Tag Archive | listing

My 2013 Birding Year in Review

Posted by Dan Arndt

First and foremost, Happy New Year, and I wish you all the best in 2014.

Aside from all of the personal challenges 2013 brought me, I blew past my personal record in my first year of serious listing (and serious birding, for what it’s worth) of 236 bird species found within 80km of Calgary. 2013 netted me a total of 248 species in the Calgary region, and a whole lot more experience birding both in the Calgary area, in Alberta as a whole, and even in some more remote places.

My year started off in Mexico, after a night of some hearty ringing in of the new year, and a hangover that I haven’t experienced in a very long time. Some say that your first bird of the year has some significant meaning for how the rest of your year will go. Mine started off with the ubiquitous calls and chatter of a Hooded Oriole outside my room on the resort. I think it was one of only a few birds I managed to see that day, due to my very sorry state!

Hooded Oriole

Hooded Oriole
Yucatan Peninsula
January 2013

A couple highlights from my trip down south, which I hope to repeat in the future, included the incredible sights at Ria Lagartos on the Gulf of Mexico, a birding trip with a local guide, Rene, from Green Birding Tours out of Tulum, and being woken up a few mornings by a Ferruginous Pygmy-Owl right outside my room!

Ria Lagartos

Pelicans, Gulls and a few shorebirds at Ria Lagartos
January 2013


Ferruginous Pygmy-Owl
Gran Bahia Principe Coba, Yucatan Peninsula, Mexico
January 2014

February came in with a bang, and while the birding was fairly typical of an Alberta winter, a locally rare Northern Mockingbird showed up in Vulcan, prompting a trip with local wildlife and landscape photographer, Jeff Bingham. 

Northern Mockingbird Vulcan, Alberta February 2013

Northern Mockingbird
Vulcan, Alberta
February 2013

March’s highlights included a chance encounter with a pair of Short-eared Owls near Frank Lake, a second trip to Frank Lake later in the month heralded the beginning of spring migration, with tens of thousands of ducks, geese, and swans on the slowly thawing lake, and an incredible encounter on Grand Valley Road with a very accommodating Great Grey Owl the very next day, and my lifer Long-eared Owl a few days after that!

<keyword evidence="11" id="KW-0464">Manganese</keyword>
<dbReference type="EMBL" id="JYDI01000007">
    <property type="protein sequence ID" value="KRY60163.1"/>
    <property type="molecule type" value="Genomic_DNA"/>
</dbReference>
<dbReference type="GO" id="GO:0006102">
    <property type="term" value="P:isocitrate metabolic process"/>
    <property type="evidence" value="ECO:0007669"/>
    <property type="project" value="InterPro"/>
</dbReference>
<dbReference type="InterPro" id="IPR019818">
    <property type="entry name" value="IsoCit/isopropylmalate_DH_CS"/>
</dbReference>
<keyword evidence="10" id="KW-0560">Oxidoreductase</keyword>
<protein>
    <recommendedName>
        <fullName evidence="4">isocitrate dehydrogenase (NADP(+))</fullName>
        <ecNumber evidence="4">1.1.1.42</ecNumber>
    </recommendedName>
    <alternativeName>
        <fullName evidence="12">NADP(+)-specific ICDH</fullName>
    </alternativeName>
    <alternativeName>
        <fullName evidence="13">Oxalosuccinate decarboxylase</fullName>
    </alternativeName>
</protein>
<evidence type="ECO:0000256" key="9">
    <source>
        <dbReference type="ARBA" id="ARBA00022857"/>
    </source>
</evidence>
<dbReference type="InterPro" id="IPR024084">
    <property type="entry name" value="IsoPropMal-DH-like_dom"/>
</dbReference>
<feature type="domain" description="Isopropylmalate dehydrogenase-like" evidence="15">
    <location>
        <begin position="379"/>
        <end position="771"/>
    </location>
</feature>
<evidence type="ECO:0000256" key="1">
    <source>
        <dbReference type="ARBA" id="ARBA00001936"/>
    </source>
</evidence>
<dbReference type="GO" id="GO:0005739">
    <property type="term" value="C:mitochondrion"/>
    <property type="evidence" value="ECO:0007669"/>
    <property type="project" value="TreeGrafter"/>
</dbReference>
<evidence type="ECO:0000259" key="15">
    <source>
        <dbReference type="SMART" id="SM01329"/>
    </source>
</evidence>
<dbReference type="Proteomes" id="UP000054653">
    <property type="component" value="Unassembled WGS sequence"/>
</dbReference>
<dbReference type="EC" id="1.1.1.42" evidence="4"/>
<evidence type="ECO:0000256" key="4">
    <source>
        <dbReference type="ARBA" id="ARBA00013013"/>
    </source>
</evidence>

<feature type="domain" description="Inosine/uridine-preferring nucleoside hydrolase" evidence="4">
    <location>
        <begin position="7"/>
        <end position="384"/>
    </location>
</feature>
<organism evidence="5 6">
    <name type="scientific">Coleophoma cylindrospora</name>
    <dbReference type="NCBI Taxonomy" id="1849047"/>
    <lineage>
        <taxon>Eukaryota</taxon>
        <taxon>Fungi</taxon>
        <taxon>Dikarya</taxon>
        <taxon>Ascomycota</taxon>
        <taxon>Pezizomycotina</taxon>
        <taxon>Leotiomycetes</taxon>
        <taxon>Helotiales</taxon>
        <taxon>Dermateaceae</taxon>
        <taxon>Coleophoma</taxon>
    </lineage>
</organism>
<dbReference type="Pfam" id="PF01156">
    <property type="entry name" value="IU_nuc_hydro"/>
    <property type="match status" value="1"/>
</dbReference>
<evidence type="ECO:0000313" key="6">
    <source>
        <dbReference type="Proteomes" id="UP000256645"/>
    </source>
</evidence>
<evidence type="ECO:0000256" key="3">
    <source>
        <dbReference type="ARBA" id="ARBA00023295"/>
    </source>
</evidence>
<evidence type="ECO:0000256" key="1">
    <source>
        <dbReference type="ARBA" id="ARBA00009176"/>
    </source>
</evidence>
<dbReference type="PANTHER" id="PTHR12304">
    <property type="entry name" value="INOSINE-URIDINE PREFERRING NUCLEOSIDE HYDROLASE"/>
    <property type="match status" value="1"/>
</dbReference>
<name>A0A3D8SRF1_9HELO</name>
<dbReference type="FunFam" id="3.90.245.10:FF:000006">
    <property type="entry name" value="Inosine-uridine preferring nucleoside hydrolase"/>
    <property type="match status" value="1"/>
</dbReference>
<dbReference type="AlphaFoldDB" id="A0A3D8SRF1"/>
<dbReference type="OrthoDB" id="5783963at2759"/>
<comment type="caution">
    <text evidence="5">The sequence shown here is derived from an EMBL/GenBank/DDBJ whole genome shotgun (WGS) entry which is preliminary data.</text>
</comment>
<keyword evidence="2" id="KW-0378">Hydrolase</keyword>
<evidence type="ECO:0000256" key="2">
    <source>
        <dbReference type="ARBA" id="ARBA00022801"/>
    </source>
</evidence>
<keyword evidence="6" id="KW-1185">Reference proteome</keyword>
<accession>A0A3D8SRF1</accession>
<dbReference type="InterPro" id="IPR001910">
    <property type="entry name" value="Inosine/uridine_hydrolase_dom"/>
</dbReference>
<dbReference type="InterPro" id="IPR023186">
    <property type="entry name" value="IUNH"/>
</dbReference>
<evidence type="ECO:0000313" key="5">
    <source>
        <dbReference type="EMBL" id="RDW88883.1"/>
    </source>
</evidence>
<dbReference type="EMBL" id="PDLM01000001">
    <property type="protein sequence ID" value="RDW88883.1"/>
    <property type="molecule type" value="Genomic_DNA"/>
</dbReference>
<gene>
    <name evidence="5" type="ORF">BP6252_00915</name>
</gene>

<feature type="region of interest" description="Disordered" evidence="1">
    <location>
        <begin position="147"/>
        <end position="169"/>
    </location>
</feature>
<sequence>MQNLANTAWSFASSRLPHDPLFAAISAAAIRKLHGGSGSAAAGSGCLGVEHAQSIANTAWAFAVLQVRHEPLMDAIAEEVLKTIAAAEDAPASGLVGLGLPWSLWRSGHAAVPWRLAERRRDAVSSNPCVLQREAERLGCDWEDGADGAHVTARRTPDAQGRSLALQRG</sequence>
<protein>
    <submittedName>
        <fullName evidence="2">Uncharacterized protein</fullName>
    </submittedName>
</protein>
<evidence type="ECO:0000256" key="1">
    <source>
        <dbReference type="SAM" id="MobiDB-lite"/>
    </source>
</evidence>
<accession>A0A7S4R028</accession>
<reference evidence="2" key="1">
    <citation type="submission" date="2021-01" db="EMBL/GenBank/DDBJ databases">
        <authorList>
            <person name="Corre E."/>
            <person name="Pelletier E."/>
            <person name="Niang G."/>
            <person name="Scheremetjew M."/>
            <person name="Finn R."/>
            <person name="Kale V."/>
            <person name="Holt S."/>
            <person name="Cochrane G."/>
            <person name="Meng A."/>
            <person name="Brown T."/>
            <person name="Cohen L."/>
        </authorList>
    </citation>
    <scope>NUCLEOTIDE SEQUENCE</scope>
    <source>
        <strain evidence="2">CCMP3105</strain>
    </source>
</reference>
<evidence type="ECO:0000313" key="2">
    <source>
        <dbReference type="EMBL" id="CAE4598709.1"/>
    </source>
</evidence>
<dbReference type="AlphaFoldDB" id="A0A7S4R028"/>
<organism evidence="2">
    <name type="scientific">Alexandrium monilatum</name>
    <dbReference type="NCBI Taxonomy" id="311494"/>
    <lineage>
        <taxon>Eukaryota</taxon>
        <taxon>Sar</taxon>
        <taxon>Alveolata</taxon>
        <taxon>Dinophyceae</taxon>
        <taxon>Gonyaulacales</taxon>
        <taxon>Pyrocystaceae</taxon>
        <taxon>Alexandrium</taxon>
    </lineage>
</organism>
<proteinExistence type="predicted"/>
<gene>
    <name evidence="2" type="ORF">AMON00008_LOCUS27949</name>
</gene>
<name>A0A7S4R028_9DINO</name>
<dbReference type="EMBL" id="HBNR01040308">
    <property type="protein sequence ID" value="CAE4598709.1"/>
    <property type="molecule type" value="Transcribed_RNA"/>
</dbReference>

Great Grey Owl
Grand Valley Road
March 2013

migration at Frank Lake

migration flock at Frank Lake
March 2013


Long-eared Owl
north Calgary
March 2013

short-eared owl

Short-eared Owl
Frank Lake entrance
March 2013

In April I was able to photograph a family of White-winged Crossbills at my feeders, who had successfully fledged a winter brood in my neighbors spruce tree in their back yard. And then the Swarovski came, and along with it, a fallout of Mountain Bluebirds at Inglewood Bird Sanctuary, and along with them, an assortment of other usual spring migrants and great chances to shoot them, including my two favourites, this Red-necked Grebe and Northern Shoveler.

immature White-winged Crossbill Hillhurst, Calgary April 2013

immature White-winged Crossbill
Hillhurst, Calgary
April 2013

immature male White-winged Crossbill Hillhurst, Calgary

immature male White-winged Crossbill
Hillhurst, Calgary
April 2013 

Mountain Bluebirds Inglewood Bird Sanctuary April 2013

Mountain Bluebirds
Inglewood Bird Sanctuary
April 2013

Red-necked Grebe Frank Lake April 2013

Red-necked Grebe
Frank Lake
April 2013

Northern Shoveler Weed Lake April 2013

Northern Shoveler
Weed Lake
April 2013

The highlights for May were another pair of lifers that I was incredibly happy to find. First, early in May, the first Alberta record of Purple Sandpiper showed up at Inglewood Bird Sanctuary, and one afternoon after work I stopped by to take some shots of it at the exact same spot I was at a month before with the bluebirds. The second was this adorable little Piping Plover I discovered north of Hanna, while on my way home from a work trip.

Purple Sandpiper Inglewood Bird Sanctuary May 2013

Purple Sandpiper
Inglewood Bird Sanctuary
May 2013

Piping Plover north of Hanna May 2013

Piping Plover
north of Hanna
May 2013